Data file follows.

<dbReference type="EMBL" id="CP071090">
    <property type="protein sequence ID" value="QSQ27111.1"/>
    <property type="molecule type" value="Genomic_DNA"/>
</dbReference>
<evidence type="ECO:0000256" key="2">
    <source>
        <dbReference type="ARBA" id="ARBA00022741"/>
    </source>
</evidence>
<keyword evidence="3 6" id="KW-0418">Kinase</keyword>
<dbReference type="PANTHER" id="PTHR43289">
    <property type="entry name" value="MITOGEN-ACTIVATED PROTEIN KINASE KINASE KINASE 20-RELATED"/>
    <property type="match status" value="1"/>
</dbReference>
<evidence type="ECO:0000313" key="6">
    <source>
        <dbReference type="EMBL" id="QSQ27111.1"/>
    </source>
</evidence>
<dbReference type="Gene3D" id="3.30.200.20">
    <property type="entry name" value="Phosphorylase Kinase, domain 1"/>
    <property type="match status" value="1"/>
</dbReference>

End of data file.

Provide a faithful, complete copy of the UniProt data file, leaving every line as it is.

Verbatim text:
<dbReference type="EMBL" id="CP071090">
    <property type="protein sequence ID" value="QSQ27111.1"/>
    <property type="molecule type" value="Genomic_DNA"/>
</dbReference>
<evidence type="ECO:0000256" key="2">
    <source>
        <dbReference type="ARBA" id="ARBA00022741"/>
    </source>
</evidence>
<keyword evidence="3 6" id="KW-0418">Kinase</keyword>
<dbReference type="PANTHER" id="PTHR43289">
    <property type="entry name" value="MITOGEN-ACTIVATED PROTEIN KINASE KINASE KINASE 20-RELATED"/>
    <property type="match status" value="1"/>
</dbReference>
<evidence type="ECO:0000313" key="6">
    <source>
        <dbReference type="EMBL" id="QSQ27111.1"/>
    </source>
</evidence>
<dbReference type="Gene3D" id="3.30.200.20">
    <property type="entry name" value="Phosphorylase Kinase, domain 1"/>
    <property type="match status" value="1"/>
</dbReference>